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The Chesapeake Bay Preservation Area Review Board (CBPARB) holds public hearings for Resource Protection Area (RPA) exception requests. These exceptions are considered when a property owner asks to encroach into the 100 foot RPA buffer required along perennial streams in the Chesapeake Bay watershed. Five members on the Board review the RPA exception cases during a public hearing and evaluate the case based on criteria dictated by Virginia state law. Here is a copy of the Chesapeake Bay Review Board Bylaws. The board was formed in August 2004. 
 
The Board meets as needed. If you would like to receive email notification of the meetings, register at http://www.pwcgov.org/enotifications/. You may also call 703-792-7070 for information.  
 
There is specific criteria that must be met to allow an RPA exception. 
  • The County follows the regulations under 9VAC 10-20-10 of the Chesapeake Bay Preservation Area Designation and Management Regulations. 
  • The County also uses the requirements outlined in section 740 of the Design and Construction Standards Manual (DCSM) to guide our enforcement of the Chesapeake Bay Act.  This section provides all the specific requirements on what is required and needed to meet that guideline.
  • Under certain conditions a proposed encroachment may be exempt or permitted.   
A property owner may submit a written request for an exception to the Director of Public Works. Here is a copy of the RPA Exception form-2011 new fees. The RPA exception and associated fees ($130 administrative fee and $604 public hearing fee) must be submitted to Public Works to apply for this request. An exception may be granted but there may be conditions and safeguards required to ensure the protection of the community and its natural resources as outlined in Part 504 of Chapter 32 of the Prince William County Code. The Chesapeake Bay Act lists six criteria for determining if a RPA Exception is consistent with the Act. These six criteria are:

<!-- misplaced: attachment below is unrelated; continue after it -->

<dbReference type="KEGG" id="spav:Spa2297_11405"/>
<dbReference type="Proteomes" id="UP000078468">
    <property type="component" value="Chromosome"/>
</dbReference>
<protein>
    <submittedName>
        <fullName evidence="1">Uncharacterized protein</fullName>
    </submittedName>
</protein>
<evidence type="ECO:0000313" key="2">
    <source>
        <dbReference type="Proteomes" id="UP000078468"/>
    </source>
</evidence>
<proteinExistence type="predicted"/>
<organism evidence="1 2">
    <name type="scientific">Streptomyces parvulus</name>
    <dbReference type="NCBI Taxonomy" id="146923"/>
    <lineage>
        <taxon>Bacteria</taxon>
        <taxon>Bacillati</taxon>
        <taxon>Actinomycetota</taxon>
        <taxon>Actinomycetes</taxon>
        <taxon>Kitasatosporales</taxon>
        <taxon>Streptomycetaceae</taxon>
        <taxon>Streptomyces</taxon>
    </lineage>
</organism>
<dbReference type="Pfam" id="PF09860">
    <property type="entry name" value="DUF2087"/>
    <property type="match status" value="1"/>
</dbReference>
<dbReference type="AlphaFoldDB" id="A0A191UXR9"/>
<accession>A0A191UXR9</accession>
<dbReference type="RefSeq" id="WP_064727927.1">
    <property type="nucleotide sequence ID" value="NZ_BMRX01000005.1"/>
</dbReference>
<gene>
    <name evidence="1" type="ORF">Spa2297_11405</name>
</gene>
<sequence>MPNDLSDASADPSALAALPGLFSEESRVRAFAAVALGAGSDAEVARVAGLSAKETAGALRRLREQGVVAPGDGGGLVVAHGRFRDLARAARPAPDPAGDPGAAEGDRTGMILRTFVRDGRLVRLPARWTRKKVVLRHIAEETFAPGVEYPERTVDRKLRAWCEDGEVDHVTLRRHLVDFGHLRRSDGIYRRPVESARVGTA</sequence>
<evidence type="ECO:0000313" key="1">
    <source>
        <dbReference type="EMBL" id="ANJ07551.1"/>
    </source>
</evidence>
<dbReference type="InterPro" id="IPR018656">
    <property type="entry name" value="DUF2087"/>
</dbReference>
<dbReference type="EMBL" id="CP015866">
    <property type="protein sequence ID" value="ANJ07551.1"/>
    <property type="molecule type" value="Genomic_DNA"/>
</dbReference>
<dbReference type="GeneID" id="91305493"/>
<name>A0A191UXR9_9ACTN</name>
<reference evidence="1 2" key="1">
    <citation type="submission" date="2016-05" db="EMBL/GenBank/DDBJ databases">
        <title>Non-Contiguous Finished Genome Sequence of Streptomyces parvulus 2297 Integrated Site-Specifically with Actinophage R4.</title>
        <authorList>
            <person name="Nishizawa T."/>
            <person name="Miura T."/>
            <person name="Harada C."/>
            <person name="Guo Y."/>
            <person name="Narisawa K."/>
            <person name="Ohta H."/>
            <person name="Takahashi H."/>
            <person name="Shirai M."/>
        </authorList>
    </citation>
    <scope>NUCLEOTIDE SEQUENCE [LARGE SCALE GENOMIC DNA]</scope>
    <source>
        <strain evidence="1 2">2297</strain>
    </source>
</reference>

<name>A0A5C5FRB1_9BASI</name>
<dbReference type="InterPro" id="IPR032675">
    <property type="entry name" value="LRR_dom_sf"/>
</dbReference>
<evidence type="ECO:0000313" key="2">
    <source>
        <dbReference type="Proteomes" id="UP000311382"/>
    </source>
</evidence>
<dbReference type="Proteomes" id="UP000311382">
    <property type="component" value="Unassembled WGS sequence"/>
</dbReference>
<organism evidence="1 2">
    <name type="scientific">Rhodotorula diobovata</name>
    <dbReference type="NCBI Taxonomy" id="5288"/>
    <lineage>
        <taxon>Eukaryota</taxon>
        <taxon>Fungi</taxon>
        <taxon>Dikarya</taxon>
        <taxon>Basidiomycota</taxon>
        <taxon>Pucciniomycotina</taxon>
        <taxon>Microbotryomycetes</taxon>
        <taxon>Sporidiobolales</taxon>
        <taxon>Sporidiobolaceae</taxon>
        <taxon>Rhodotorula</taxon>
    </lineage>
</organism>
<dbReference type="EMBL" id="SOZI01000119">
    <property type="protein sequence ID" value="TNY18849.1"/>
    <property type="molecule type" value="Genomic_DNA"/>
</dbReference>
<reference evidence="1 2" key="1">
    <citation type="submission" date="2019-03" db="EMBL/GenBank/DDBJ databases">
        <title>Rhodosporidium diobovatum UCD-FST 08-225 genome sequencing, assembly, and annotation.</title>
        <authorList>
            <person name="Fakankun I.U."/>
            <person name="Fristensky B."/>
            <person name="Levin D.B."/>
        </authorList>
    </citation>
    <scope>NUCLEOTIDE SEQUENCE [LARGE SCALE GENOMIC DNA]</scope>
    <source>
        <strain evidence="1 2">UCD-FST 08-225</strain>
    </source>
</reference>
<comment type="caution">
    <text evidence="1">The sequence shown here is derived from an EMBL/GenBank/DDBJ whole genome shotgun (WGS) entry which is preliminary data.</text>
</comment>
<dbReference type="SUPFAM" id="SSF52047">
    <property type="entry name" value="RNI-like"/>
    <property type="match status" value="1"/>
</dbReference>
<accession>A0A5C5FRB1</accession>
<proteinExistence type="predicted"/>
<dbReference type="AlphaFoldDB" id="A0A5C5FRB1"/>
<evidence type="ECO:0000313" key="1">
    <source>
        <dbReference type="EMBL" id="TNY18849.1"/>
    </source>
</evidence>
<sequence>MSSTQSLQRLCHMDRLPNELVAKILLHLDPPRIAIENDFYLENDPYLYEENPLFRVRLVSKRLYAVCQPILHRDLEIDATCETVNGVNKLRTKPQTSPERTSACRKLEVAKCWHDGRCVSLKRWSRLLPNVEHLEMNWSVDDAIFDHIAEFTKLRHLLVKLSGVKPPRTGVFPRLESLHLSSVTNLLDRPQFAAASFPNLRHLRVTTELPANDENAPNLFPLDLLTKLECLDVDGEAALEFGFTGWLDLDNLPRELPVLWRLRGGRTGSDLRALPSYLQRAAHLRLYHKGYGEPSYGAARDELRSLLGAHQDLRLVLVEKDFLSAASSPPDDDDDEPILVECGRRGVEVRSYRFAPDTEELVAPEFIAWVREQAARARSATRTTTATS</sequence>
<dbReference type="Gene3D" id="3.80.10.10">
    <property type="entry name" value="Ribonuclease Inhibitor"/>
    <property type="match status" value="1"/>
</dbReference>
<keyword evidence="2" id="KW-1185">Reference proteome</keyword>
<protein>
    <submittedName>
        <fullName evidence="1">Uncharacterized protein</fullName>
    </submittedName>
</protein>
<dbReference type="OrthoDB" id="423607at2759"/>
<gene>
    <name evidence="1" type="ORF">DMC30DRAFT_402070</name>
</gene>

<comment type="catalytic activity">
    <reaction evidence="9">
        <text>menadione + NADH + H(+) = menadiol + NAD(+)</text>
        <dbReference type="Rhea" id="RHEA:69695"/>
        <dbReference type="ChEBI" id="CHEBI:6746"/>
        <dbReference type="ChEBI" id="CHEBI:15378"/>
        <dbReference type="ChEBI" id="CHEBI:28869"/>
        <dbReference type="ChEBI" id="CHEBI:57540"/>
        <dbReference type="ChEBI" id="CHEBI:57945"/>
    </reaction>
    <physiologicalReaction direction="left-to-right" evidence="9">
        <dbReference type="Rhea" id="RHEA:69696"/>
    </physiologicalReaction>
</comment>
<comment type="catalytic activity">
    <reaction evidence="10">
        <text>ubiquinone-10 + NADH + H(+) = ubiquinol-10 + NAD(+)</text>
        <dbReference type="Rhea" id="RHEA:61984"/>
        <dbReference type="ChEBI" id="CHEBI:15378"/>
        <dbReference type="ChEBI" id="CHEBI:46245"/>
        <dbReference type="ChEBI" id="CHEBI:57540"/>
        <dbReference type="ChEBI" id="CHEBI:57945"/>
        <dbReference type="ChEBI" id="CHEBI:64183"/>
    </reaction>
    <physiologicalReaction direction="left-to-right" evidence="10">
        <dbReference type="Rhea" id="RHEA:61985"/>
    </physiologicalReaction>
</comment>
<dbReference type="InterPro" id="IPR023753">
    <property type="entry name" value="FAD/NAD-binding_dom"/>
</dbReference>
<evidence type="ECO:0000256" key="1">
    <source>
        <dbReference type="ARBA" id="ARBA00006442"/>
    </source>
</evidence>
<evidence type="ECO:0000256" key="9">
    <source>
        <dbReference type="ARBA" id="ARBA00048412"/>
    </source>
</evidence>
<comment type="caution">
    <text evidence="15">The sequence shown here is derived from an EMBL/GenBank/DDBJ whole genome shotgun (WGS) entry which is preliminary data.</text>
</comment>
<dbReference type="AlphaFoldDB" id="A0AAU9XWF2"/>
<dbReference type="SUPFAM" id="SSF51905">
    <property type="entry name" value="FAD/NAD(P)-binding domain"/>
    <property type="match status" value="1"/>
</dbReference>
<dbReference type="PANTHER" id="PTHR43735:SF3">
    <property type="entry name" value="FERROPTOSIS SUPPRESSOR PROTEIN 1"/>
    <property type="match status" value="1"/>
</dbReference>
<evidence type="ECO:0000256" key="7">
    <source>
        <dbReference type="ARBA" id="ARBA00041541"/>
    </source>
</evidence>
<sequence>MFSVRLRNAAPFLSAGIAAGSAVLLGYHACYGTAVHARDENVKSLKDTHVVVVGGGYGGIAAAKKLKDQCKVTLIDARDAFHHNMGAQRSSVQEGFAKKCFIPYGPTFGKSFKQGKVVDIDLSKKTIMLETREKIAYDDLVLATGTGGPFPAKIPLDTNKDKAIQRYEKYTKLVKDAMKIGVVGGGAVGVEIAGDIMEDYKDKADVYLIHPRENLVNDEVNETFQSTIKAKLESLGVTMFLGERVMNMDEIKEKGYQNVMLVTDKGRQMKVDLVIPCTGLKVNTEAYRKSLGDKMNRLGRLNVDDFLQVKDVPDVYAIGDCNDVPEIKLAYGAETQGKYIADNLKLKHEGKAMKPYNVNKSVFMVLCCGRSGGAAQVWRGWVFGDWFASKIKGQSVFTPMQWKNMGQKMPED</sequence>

1. The County will not provide the applicant any special privileges that are denied to other property owners in the Chesapeake Bay overlay district.
  2. The property owner is not requesting the exception because of conditions or circumstances that are self-created or self-imposed.
  3. The request cannot arise due to conditions or circumstances either permitted or exempted on adjacent parcels. 
  4. The property owner should only request the minimum exception required to meet his or her needs or afford relief.
  5. The exception must be consistent with the purpose and intent of the Chesapeake Bay overlay district. It cannot detract or be detrimental to the neighborhood or community.
  6. The property owner will follow all reasonable and appropriate requests to ensure the exception does not impair or degrade water quality.

Here is the Chesapeake Bay Review presentation from July 19, 2010 about three cases presented to the Chesapeake Bay Review Board.  It provides a good overview of the evaluation for a RPA exception and the criteria that must be considered. 

To learn more about the Chesapeake Bay Act and how it helps protect local waters view Chesapeake Bay Act and Local Action.   Here is an overview on the County's efforts toward protecting the Chesapeake Bay:

If you have questions or need further assistance, please contact the Environmental Services Division, Watershed Management Branch at 703-792-7070.